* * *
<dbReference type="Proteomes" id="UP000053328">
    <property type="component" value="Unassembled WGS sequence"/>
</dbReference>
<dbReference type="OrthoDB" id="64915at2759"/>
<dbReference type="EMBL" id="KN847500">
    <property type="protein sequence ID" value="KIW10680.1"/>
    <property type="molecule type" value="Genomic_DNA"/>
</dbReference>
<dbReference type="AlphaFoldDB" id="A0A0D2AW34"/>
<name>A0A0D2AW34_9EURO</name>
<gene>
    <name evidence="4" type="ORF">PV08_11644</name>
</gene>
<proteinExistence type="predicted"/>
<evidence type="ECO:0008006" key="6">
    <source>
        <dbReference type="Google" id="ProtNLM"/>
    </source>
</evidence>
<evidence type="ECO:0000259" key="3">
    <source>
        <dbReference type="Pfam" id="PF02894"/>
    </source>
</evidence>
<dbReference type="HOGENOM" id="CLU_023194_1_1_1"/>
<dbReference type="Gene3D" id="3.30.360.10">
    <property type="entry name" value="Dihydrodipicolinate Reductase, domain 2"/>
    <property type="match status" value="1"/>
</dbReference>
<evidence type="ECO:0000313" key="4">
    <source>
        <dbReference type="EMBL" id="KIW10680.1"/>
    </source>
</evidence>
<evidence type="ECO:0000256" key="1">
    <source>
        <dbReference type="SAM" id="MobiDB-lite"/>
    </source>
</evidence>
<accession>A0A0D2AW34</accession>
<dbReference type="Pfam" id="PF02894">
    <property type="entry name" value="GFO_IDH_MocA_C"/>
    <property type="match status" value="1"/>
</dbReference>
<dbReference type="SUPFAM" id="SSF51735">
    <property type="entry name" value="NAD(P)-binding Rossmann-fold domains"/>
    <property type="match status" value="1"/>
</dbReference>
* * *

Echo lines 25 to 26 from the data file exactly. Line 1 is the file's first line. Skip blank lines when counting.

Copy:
<dbReference type="HOGENOM" id="CLU_023194_1_1_1"/>
<dbReference type="Gene3D" id="3.30.360.10">